Consumers Advised to Screen Email Carefully Following Widespread Data Breach
HARTFORD – Attorney General George Jepsen and Consumer Protection Commissioner William Rubenstein are advising Connecticut consumers to screen e-mail carefully and not to respond to requests for personal or account information, including login names or passwords.
The advisory was issued after Epsilon Data Management LLC, an Irving, Texas company that describes itself as the “world’s largest permission-based e-mail marketing provider,” informed its clients that Epsilon’s e-mail system had been breached by an “unauthorized entry.” A statement on Epsilon’s website said “the information that was obtained was limited to e-mail addresses and/or customer names only. A rigorous assessment determined that no other personal identifiable information associated with those names was at risk. A full investigation is currently underway.”
Epsilon says it sends more than 40 billion emails annually to customers of their more than 2,500 clients. Among those clients reportedly affected by the breach are Ameriprise Financial; Best Buy; Brookstone; Capital One; Citi; Disney Destinations; Home Shopping Network; JP Morgan Chase; Kroger; LL Bean Visa Card; Marriott Rewards; McKinsey & Company; New York & Company; Robert Half Technologies; The College Board; TiVo; US Bank and Walgreens.
Commissioner Rubenstein said his concern is that customers may receive what looks to be a legitimate e-mail from one of those companies, but it has been sent by a scammer asking for account numbers or other information that could be used for fraud. The e-mail may also direct the customer to a link of a fake website that downloads a keystroke logger or other malware or virus onto home computers.
“Even if the only data taken in this breach are email addresses, it still poses a significant risk to consumers in terms of phishing scams and other types of Internet fraud,” Rubenstein said. “Consumers need to be particularly vigilant about not providing any personal information requested in an e-mail, even if it appears to be from a legitimate company they have business with. This includes Social
Security numbers, account numbers, dates of birth, or other identifying information.”
Attorney General Jepsen sent a letter to the company Monday asking for more information about how the breach occurred and what was being done to make sure a similar breach does not happen again.
“The situation also raises questions about the effectiveness of Epsilon’s measures to protect the confidentiality and security of private information that it receives from its clients -- and, by extension, their customers. I am particularly concerned that breaches of this sort do not reoccur and that affected individuals are provided sufficient protections to safeguard their information from further disclosures,” Jepsen said.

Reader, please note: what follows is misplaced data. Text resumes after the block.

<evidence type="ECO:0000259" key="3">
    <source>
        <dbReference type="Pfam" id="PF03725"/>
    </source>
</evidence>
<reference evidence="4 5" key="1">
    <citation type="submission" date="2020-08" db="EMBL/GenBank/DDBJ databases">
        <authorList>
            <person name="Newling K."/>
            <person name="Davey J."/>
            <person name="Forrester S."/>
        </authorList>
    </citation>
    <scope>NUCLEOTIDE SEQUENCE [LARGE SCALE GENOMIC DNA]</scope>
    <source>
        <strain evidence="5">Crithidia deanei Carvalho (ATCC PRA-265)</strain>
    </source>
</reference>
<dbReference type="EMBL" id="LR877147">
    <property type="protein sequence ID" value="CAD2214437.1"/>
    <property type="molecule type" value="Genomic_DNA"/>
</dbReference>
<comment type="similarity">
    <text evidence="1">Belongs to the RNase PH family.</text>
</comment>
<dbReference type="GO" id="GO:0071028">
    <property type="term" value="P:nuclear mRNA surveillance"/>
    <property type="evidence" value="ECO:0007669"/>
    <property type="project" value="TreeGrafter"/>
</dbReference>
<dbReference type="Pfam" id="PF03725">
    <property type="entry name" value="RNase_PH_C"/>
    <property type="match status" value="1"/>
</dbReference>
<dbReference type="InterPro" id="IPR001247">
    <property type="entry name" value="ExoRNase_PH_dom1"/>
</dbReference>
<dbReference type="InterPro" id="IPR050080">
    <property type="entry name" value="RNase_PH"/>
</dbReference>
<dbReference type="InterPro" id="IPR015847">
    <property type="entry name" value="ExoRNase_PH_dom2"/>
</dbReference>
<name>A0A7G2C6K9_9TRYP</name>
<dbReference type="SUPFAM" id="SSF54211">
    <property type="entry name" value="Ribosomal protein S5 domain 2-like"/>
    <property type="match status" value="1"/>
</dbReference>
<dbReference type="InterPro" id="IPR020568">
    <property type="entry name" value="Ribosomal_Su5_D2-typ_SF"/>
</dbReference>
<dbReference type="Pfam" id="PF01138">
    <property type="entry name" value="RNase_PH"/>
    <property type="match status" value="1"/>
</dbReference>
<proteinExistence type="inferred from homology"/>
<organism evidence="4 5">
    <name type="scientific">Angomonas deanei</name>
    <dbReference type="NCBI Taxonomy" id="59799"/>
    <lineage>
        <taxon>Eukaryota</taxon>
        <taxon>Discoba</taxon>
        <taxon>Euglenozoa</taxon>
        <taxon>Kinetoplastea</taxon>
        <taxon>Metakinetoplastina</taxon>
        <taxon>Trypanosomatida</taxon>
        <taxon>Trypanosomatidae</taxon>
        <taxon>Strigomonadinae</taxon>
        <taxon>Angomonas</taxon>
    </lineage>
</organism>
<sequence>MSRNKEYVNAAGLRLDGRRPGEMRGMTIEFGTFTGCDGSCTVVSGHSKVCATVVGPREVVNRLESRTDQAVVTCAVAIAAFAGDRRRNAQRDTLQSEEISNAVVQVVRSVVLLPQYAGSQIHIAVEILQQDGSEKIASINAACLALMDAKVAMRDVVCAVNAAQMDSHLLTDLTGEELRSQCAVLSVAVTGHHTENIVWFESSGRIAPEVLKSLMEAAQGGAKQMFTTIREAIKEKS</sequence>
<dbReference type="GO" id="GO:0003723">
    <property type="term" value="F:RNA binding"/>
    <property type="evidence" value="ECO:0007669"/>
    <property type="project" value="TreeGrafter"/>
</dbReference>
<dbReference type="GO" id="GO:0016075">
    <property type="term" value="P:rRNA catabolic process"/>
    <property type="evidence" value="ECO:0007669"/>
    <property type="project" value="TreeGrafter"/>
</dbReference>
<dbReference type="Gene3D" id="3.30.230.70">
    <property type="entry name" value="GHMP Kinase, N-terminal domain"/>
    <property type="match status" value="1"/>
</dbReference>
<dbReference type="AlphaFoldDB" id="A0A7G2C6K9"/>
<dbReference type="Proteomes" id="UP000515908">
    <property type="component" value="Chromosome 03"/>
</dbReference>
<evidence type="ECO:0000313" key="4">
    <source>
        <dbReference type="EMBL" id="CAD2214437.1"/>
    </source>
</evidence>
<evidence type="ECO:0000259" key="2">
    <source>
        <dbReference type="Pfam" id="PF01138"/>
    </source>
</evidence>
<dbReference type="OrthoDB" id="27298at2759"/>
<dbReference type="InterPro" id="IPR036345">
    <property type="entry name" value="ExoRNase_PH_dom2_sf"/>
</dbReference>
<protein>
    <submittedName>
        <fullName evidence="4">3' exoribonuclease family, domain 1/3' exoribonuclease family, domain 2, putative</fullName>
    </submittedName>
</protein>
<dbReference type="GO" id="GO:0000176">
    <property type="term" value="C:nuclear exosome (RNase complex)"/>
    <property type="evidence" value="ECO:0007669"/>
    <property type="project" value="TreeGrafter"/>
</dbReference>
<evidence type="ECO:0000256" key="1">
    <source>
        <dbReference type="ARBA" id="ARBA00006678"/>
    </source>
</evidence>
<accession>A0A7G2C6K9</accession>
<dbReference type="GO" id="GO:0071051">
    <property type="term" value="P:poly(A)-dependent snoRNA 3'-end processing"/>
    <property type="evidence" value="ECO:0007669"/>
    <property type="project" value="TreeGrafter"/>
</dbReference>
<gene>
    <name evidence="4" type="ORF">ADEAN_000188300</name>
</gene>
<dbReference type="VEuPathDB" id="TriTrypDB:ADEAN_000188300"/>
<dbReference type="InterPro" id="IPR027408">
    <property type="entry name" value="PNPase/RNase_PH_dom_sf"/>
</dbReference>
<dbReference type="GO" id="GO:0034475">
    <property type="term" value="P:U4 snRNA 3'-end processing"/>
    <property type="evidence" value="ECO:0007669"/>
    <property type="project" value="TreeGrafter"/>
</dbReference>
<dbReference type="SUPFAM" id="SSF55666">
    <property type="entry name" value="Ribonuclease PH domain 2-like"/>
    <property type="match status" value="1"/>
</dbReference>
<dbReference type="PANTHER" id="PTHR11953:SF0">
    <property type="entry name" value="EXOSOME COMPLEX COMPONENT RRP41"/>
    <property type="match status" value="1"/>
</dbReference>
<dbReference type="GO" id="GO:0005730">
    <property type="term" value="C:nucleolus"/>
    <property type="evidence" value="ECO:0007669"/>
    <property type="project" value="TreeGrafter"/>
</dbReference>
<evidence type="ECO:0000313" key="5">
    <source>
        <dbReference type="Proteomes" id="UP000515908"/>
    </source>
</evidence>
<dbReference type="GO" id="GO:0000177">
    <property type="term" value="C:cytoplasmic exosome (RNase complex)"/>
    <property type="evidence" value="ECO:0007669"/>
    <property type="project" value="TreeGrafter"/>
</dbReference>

In addition, Jepsen said he expected the company to help consumers who may be harmed by phishing scams.
“For a company such as Epsilon, which manages customer databases and regularly emails consumers of scores of companies, the security of consumer information is critical. I expect Epsilon to work with and protect any consumers harmed as a result of this breach,” Jepsen said.
Assistant Attorney General Matthew Fitzsimmons is handling this matter for Jepsen.
Hackers and spammers often use e-mail to access information stored on personal computers, to spy on Internet surfing, to steal personal information and or use compromised computers to send spam to other computers. As a result, Jepsen and Rubenstein advised consumers to act immediately to protect their home computer and all e-mail accounts.
According to the Federal Trade Commission, among the steps consumers can take are:
Install a good quality anti-virus, anti-spyware software and keep it up to date.
Set your operating system software to download and install security patches automatically.
If you suspect that any of your passwords have been compromised, call that company immediately to change your password.
Don’t use your e-mail address as a banking login ID or password.
Avoid opening any attachments or downloading files from e-mails you receive.
Don’t download free software unless it is from a site that you know and trust.
Check your “sent items” file or “outgoing” mailbox for messages you did not send.
Take action immediately if your computer is infected. Disconnect from the Internet and scan the computer with anti-virus and anti-spyware software.
CONTACT: Susan E. Kinsman, Attorney General; firstname.lastname@example.org; 860-808-5324; 860-478-9581 (cell)
or Claudette Carveth, Department of Consumer Protection; email@example.com; 860-713-6022
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